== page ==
TTC eBus Errata: Tonnes and Kilos Are Different

In a comment on my article TTC eBus Study: Final Results, an alert reader noted that the claimed GHG reduction from the new fleet was vastly out of proportion. Here is the TTC’s chart from that report and accompanying text (highlighing added).

The TTC’s first 60 eBuses were procured from BYD, NFI and Proterra. Prior to the delivery of these eBuses, three garages (Arrow Rd, Mt Dennis and Eglinton Garages) were retrofitted with depot charging systems to accommodate charging up to 25 eBuses per location. All 60 eBuses procured have now been in-service between one to 2.5 years at the TTC with more than 2.5 million kilometres driven, and have reduced GHG emissions by 3.3 million metric tonnes.

TTC Report at p. 14

The basic problem here is the claim that for every kilometre travelled by an eBus rather than by a diesel bus, the saving would be over 1 Tonne of GHG. In the paragraph above, the saving should be 3.3 thousand metric tonnes, not 3.3 million. Who knows how many times this erroneous number will be cited.

The basic numbers are summarized in one paragraph on page 97 of the report:

GHG Reduction

The greenhouse gases (GHG) reduction is primarily due to the avoidance of diesel fuel consumption. At an average fuel economy of 0.53 l/km, the TTC’s Nova clean diesel buses release 1.4 kg of CO2 per kilometre driven. The generation of electricity also creates emissions through many factors including direct emissions from fuel-fired power plants. For Ontario, the average CO2 emission for base load power is 32 g/kWh. The eBus fleet in 2021 averaged 1.62 kW/km (including all non-operating energy consumption sources), which equates to emissions of 0.05 kg CO2/km. Based on the fleet mileage of 1,555,174 km in 2021, emissions associated with the electricity supply are 80.8 Tons CO2. An equivalent clean diesel bus fleet would have emitted 2,177 Tons of CO2.

Note: The highlighted value should be 1.62 kWh/km. This is a typo in the TTC’s original text.

Running the Numbers

To save readers from working through these numbers, here they are consolidated as a spreadsheet.

The table below compares the TTC’s cited numbers with calculated values. Where a value is calculated, I have not rounded it as in the TTC’s descriptive text. For example, the GHG emissions per km for eBuses is shown as 0.05184 rather than 0.05 kg/km. Cells highlighted in yellow have the wrong units, but this is what the TTC specified in its chart.

The problem here is that the line “GHG Savings” claimed is erroneously stated in Tonnes (1,000 kg) rather than in kilos making the numbers 1,000 times bigger than they actually are.

This has the absurd effect of making the “saving” per kilometre over 1 tonne when the diesel fuel we start with weighs less than 1 kg.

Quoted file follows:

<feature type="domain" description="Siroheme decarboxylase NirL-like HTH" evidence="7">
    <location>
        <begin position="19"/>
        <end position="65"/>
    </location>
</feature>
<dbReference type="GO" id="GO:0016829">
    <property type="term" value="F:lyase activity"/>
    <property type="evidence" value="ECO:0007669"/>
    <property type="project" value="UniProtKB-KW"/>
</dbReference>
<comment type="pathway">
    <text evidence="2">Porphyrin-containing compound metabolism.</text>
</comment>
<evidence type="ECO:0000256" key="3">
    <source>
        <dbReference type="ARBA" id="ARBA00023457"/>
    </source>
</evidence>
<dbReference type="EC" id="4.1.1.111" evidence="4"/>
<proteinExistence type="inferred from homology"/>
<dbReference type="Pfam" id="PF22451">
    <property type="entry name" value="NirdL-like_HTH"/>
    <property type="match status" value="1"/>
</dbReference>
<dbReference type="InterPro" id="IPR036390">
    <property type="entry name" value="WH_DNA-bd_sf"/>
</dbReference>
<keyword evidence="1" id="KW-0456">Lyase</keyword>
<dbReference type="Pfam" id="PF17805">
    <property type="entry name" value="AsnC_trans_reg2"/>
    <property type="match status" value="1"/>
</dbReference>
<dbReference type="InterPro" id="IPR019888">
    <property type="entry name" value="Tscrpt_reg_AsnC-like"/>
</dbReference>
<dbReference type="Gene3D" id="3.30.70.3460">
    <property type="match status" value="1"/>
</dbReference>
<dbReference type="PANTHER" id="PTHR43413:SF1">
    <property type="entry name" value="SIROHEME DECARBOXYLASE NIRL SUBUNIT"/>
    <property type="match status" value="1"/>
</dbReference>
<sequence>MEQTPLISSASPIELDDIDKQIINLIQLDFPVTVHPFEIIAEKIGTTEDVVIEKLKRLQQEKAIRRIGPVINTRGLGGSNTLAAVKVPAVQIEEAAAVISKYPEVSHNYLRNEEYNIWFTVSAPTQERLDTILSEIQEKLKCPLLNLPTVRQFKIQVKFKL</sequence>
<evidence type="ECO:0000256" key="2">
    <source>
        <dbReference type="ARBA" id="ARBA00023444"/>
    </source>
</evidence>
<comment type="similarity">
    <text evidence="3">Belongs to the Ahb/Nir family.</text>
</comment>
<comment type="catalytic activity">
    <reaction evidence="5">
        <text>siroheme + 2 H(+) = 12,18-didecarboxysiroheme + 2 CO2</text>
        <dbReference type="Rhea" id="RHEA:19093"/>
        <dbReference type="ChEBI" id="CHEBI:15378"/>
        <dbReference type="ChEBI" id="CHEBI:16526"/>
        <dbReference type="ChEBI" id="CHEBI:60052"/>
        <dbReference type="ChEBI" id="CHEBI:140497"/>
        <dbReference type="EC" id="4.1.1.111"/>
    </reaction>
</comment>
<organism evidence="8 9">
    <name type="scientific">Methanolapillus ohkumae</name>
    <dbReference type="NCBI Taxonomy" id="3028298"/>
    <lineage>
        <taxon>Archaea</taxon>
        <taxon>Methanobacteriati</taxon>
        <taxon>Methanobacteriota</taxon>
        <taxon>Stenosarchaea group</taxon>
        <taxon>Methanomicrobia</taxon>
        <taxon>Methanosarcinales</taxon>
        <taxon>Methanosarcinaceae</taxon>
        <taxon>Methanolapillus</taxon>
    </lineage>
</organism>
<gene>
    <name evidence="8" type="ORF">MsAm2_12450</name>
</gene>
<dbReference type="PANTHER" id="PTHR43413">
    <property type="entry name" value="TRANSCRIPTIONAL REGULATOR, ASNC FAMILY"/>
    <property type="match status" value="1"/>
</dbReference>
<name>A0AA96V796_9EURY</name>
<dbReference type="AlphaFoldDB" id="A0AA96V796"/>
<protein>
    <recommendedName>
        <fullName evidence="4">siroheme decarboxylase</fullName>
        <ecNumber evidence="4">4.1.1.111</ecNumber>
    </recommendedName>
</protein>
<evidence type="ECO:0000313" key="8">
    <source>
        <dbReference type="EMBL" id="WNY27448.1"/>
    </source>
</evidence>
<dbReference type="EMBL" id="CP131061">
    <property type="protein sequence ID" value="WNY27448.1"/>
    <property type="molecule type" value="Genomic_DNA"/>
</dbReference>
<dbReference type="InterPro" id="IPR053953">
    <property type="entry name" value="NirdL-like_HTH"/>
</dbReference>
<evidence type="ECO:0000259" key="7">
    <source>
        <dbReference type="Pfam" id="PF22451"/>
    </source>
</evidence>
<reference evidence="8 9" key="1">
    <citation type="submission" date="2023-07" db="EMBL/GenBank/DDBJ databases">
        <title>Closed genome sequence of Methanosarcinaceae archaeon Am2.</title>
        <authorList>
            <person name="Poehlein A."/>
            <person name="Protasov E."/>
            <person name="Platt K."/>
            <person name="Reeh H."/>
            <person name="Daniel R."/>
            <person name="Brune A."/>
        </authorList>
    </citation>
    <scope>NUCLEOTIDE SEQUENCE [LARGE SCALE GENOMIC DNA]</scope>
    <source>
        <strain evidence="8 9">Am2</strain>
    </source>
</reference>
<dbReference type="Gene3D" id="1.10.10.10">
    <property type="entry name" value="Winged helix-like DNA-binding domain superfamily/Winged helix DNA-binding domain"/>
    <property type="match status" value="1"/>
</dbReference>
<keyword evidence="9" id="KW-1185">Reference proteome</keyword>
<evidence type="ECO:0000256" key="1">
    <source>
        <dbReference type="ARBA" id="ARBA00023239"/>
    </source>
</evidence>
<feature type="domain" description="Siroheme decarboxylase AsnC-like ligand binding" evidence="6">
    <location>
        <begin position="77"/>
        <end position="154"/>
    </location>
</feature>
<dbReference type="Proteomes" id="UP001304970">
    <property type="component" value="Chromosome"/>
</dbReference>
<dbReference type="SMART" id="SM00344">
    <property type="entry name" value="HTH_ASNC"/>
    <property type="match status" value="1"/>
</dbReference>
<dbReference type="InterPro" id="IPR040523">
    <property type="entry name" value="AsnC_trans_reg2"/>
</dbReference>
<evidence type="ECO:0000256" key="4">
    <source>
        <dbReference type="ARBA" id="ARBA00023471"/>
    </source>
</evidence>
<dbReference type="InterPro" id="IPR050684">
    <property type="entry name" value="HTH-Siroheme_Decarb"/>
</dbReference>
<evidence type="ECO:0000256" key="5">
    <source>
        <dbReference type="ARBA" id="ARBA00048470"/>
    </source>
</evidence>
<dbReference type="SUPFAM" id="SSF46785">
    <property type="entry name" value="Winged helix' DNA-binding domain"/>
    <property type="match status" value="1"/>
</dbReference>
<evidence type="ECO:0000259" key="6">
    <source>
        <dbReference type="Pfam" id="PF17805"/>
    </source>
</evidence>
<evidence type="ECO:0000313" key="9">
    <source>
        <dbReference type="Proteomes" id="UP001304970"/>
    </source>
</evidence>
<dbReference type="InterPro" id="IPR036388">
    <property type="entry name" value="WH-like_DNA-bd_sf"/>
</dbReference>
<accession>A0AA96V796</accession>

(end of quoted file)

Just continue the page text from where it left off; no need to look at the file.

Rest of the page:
I checked with the TTC, and, yes, the chart is wrong. It should specify savings in kilos, not in tonnes.

The calculated emission savings are obtained by multiplying the “delta” value (difference in emissions by fuel source) by the reported fleet mileages. The claimed values are taken from the TTC’s chart above.

There is a further problem that the ratio of claimed GHG savings to distance operated varies from one vendor to another. There is no explanation for this although the report does cite different fuel consumption rates for each manufacturer’s bus.

Although I have asked, the TTC has not explained why these values are different.

Clean Diesels vs Hybrids as a Reference

There is a further issue with the numbers published by the TTC. They are based on a comparison with “clean diesels” even though some of the vehicles to be replaced include the first generation of hybrids with have lower fuel consumption.

The TTC reports that the GHG saving between a first generation hybrid and an eBus is about 1.315kg CO2/km, as against 1.379 for clean diesels (from the table above). This suggests that the first generation hybrids are not saving much fuel compared to the diesels (less than 5%).

Getting It Right

The main report contains a more reasonable number:

When the entire fleet is zero-emissions, the following benefits are expected to be realized:

1. Greenhouse gas emissions will be reduced by approximately 250,000 tonnes of CO2 annually; […]

TTC Report at p. 3

In pre-covid times (2019), the TTC operated 145.1 million km with its bus fleet. At a saving of about 1.38 kg CO2/km, this translates to 200,000 tones of CO2, a somewhat lower figure than the TTC claims.

As Toronto launches into a new electric era, the TTC needs to clean up its statistics and calculations so that those trumpeting our efforts use the correct data.

Environmentalists, transit boosters, city planners, anyone who is touting electrification should be careful to cite correct figures for the expected benefit of eBuses.

I have no problem with “going green” and welcome the shift to electric vehicles. That said, it is important that the benefits be stated accurately and clearly so that “green” is not oversold. Toronto’s transit history is littered with hucksters.